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Galt trustees approve state agriculture grant

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Posted: Tuesday, June 11, 2002 10:00 pm

Galt high school district trustees approved funding a controversial state agriculture grant Tuesday, despite concerns the school's ag program drains money from other departments.

The state agricultural education incentive grant has become an annual struggle between critics claiming its requirements are too costly to the district and supporters seeking to maintain funding.

Tension between the two sides culminated Tuesday with board president Ann Ullrich rapping her gavel several times on the table to end an out-of-turn debate sparked by a district teacher opposing the funding.

At issue is how the district spends more than $128,000 to have six ag teachers work with students in the summer and have an extra class period during the school year to help students with projects - both stipulations of the state grant.

The $35,720 state grant funds textbooks and supplies, travel expenses for field trips and conferences and equipment for the school's 430-student ag program. But to get the state funding, the district commits more than $27,000 in matching funds.

Several parents spoke in support of Galt High's ag program and plead for continued funding through the grant.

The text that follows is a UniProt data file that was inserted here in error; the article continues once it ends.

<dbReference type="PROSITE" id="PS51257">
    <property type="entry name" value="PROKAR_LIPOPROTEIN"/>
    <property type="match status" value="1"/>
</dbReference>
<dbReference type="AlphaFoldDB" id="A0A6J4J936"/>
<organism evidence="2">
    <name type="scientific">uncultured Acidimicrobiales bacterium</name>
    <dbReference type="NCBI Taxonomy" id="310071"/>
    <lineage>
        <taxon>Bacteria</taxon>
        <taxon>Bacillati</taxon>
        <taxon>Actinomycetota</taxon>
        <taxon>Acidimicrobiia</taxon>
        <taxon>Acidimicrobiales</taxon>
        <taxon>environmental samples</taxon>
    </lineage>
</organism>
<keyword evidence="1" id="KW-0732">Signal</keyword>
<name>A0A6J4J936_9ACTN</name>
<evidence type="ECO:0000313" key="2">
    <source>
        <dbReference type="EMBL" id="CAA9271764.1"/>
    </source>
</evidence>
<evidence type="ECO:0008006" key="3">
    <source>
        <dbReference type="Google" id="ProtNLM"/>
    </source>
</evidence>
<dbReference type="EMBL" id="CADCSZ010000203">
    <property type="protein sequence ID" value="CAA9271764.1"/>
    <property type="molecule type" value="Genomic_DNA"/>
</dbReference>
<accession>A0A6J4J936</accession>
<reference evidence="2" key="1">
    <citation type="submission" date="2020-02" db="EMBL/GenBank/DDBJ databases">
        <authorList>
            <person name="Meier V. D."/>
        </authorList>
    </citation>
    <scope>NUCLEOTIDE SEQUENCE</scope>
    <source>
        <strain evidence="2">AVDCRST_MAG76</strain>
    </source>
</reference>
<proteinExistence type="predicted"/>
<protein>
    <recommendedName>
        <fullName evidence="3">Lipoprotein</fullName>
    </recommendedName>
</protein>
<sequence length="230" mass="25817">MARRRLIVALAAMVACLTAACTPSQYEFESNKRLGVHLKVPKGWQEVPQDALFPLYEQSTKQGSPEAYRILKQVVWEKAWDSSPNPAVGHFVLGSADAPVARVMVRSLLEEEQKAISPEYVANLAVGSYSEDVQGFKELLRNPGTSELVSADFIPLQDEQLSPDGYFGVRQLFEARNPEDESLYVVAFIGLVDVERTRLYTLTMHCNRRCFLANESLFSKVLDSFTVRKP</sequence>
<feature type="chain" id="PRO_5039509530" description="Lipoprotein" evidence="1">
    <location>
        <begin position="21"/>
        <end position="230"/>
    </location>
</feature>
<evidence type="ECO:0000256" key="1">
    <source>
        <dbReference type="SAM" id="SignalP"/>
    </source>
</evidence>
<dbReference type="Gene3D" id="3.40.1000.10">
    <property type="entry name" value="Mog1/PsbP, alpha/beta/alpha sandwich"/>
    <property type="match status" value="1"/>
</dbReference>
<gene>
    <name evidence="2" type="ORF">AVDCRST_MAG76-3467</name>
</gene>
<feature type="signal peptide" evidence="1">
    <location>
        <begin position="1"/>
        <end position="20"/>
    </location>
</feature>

Parent Mary Robertson thanked the school board for maintaining the program which she said gives students self-confidence and career goals.

"My child is very motivated and looking to the future," she said.

Math teacher Bob Rappleye, who has been a staunch opponent of the grant, argued the district needed to stop subsidizing the school's ag program and spend more money on other curriculum areas.

The ag department has stirred animosity among other educators on campus by having smaller class-sizes and project periods, Rappleye said.

Trustee Jim Aschwanden defended the school's ag program, saying it's unique in its needs, more so than any other program on campus.

Teachers often work after school outside of the school day and typical school year to work with students and their projects, he said.

Aschwanden said he refused to cut back an instructional program without reducing other budget areas such as extracurricular activities.

In the end, trustees Sue Roberts and Pat Maple voted against funding the grant, though they didn't dispute the quality of Galt High's ag program.

Roberts disagreed with capping the class-size lower than the school's core classes such as English, math and science.

Maple took issue with the inequities of the school's educational programs, but said his gripes would be defeated by the majority of the board.

"I've been around long enough to spit in the wind. It just comes back in your face," he said.

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